Diabetes mellitus

The contents of this page have been produced by a team of physicians and experts of the Italian Institute of Telemedicine in compliance with the recommendations of the latest medical and scientific guidelines. Institutional communication not subject to authorisation pursuant to the Ministerial Decree 23/02/2006.

What is the Diabetes mellitus?

Diabetes mellitus is a chronic condition characterized by an increase of the glucose levels in the blood (glycaemia). We can speak of Diabetes mellitus when glycaemia reaches values ≥126 mg/dL.

The hormone which enables the body to use the glucose for the energy processes in cells, by regularising the glycaemia, is the insulin, produced by the pancreas. When there is an absolute or relative failure in the production of insulin, glucose dangerously accumulates in the blood causing the development of the diabetes.

Diabetes in figures

Diabetes affects approximately 3 million Italians and 170 million people in the world and is frequently related to other cardiovascular risk factors, namely hypertension and dyslipidemia.

As a matter of fact approximately 30-40% of diabetics suffer from some cardiovascular disease, with a death rate increased 5 times if compared to a non-diabetic.

Types of diabetes

Diabetes is a disease for which the hereditary factor has a great importance. It causes serious vascular diseases, especially to the heart and to the kidneys.

Diabetes comes in two forms

Type 1 diabetes mellitus:

  • Mainly occurs during childhood and adolescence
  • Connected with genetic (hereditary), immune and environmental factors (infections).
  • Characterized by an almost absolute insulin deficiency

Type 2 diabetes mellitus:

  • It’s the most common form of diabetes
  • Generally occurs during the adulthood
  • Characterized by a partial insulin deficiency and by the inability of the circulating insulin to act in a satisfactory manner (the so-called insulin resistance)

Risk factors

  • Age over 45 years
  • Overweight (particularly if the fat is located in the abdomen)
  • Too sedentary life
  • Family relationship (especially if first-degree) with a diabetic
  • For women after giving birth to a child whose weight is over 4 kg or women who suffered from diabetes during pregnancy
  • Impaired fasting blood glucose (between 110 and 125 mg/dL)
  • Hypertension
  • Belonging to high-risk ethnic groups (e. g. Hispanics, Asians, Africans)

How to diagnose the diabetes mellitus

People with a positive family history for diabetes mellitus should regularly check their blood glucose to act promptly in case the diabetes should arise.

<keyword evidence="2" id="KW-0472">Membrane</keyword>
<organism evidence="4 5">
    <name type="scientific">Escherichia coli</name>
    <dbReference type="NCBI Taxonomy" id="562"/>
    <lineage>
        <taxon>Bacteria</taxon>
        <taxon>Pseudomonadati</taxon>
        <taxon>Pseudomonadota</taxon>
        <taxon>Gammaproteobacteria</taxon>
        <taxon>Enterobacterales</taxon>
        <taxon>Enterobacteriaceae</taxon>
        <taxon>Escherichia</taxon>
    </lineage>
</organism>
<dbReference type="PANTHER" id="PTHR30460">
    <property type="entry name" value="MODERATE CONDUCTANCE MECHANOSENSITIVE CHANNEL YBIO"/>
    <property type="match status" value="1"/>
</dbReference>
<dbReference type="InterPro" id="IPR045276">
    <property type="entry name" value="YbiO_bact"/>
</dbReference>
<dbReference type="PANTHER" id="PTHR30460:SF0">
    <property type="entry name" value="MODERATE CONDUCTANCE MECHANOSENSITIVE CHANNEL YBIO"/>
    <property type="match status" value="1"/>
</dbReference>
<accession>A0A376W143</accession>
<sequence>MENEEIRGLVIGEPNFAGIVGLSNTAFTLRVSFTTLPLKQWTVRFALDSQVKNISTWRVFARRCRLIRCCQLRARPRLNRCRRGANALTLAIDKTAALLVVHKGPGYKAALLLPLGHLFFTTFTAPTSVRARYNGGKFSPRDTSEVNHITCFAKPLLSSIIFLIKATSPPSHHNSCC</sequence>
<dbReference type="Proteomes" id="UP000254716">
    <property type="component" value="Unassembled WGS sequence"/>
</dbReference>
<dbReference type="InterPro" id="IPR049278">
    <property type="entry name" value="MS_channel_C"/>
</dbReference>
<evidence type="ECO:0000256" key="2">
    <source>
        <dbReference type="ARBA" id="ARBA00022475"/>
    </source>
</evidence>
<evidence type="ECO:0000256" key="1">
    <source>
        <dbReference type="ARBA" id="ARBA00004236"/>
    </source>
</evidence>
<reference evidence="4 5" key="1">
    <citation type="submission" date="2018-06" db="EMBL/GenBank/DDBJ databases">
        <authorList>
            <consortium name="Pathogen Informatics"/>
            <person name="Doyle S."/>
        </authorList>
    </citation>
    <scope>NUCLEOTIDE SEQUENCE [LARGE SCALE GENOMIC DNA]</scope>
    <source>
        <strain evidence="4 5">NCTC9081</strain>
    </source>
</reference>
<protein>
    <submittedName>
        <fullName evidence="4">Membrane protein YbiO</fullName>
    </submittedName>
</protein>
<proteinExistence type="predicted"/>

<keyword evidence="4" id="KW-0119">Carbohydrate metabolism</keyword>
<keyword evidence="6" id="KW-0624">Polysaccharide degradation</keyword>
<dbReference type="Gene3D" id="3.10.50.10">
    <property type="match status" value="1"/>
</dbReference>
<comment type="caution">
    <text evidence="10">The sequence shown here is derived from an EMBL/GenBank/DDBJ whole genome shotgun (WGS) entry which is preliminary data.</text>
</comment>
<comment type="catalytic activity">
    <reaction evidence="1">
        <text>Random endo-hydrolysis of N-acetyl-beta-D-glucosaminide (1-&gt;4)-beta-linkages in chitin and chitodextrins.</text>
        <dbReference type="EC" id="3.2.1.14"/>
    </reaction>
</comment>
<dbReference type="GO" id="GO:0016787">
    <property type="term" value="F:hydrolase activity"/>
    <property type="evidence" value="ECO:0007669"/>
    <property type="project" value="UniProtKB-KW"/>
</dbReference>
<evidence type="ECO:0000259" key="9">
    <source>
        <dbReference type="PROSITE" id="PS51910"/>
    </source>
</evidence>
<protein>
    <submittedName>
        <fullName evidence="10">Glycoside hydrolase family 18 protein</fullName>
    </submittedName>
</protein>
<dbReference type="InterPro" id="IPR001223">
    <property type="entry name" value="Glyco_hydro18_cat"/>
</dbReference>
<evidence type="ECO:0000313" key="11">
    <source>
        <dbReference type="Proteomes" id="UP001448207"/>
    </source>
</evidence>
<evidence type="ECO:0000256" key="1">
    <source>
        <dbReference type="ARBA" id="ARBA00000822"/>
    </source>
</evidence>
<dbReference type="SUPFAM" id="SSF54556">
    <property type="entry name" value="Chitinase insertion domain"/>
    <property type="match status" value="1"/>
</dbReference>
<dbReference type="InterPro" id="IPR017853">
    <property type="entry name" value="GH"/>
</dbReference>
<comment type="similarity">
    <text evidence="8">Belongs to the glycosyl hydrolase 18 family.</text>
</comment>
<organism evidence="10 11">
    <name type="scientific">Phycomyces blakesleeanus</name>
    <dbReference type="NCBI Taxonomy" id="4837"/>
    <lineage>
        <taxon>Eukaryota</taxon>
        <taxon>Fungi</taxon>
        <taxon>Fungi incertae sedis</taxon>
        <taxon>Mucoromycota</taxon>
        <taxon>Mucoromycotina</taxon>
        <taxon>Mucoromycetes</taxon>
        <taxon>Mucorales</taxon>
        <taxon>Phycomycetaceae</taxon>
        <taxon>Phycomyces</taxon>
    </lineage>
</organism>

Scarcity or lack of insulin prevents the body from using the glucose to produce the energy needed for its functioning. The glucose, introduced with the food, is not used and is eliminated from the body in urine. Thus we have an increase of the volume of the urine (polyuria), with the resulting increase of the feeling of being thirsty (polydipsia), and a sudden weight loss due to the fact that the nutrients are not retained.

The serious consequence of a non-treated diabetes, particularly if type l, is the increase in the amount of the ketone bodies in the blood which become “acid” (the so-called ketoacidosis which can result in coma and death).

These symptoms are typical of the type 1 diabetes mellitus, while by type 2 diabetes the symptoms appear more slowly and often in a less evident manner. There might be cases of high blood glucose without any occurrence of its symptoms. For this reason the diagnosis of this form of diabetes is often not rapid, and comes when the disease is already full blown. The diagnosis of diabetes mainly bases on the measurement of the fasting blood glucose.

Diagnostic parameters for diabetes

  • Fasting blood glucose ≥126 mg/dL
  • Blood glucose ≥200 mg/dL two hours after glucose oral assumption
  • Symptoms of diabetes (polyuria, polydipsia, inexplicable weight loss) related to a random blood glucose value (regardless of the times of the day) ≥200 mg/dL

How to measure the blood glucose

Of utmost importance for the diabetes is the blood glucose self-monitoring

  • The measurement of blood glucose must be performed after at least a 12-hour fasting
  • The exam can be performed on capillary blood, pricking the finger (home or pharmacy measurement), or on venous blood (at the Hospital, at the medical center or at an analytical laboratory)
  • A person can be considered to be diabetic according to various parameters:
  1. if at least after 2 subsequent measurements successive over a week, the fasting blood glucose is equal or higher to/than 126 mg/dL
  2. if treated with oral hypoglycaemic agents or insulin
  3. if in his/her personal and medical report diabetes has been recorded
  • The home blood glucose self-monitoring is performed on a drop of blood obtained by pricking a fingertip: only one drop of blood is sufficient
  • Self-monitoring is a painless test, fast (2 minutes are sufficient) and is reliable, since the results can overlap with the ones from the laboratory

How to treat the diabetes mellitus

For the treatment of the diabetes mellitus setting up a correct lifestyle (healthy food and regular exercise) is of the utmost importance.

An insulin-based therapy is needed for diabetes type 1, in which this hormone is lacking.

For diabetes type 2, if diet and exercise are not sufficient to restore the blood glucose levels to optimum levels, the physician shall prescribe oral hypoglycaemic drugs which shall reduce the glucose levels in the blood.


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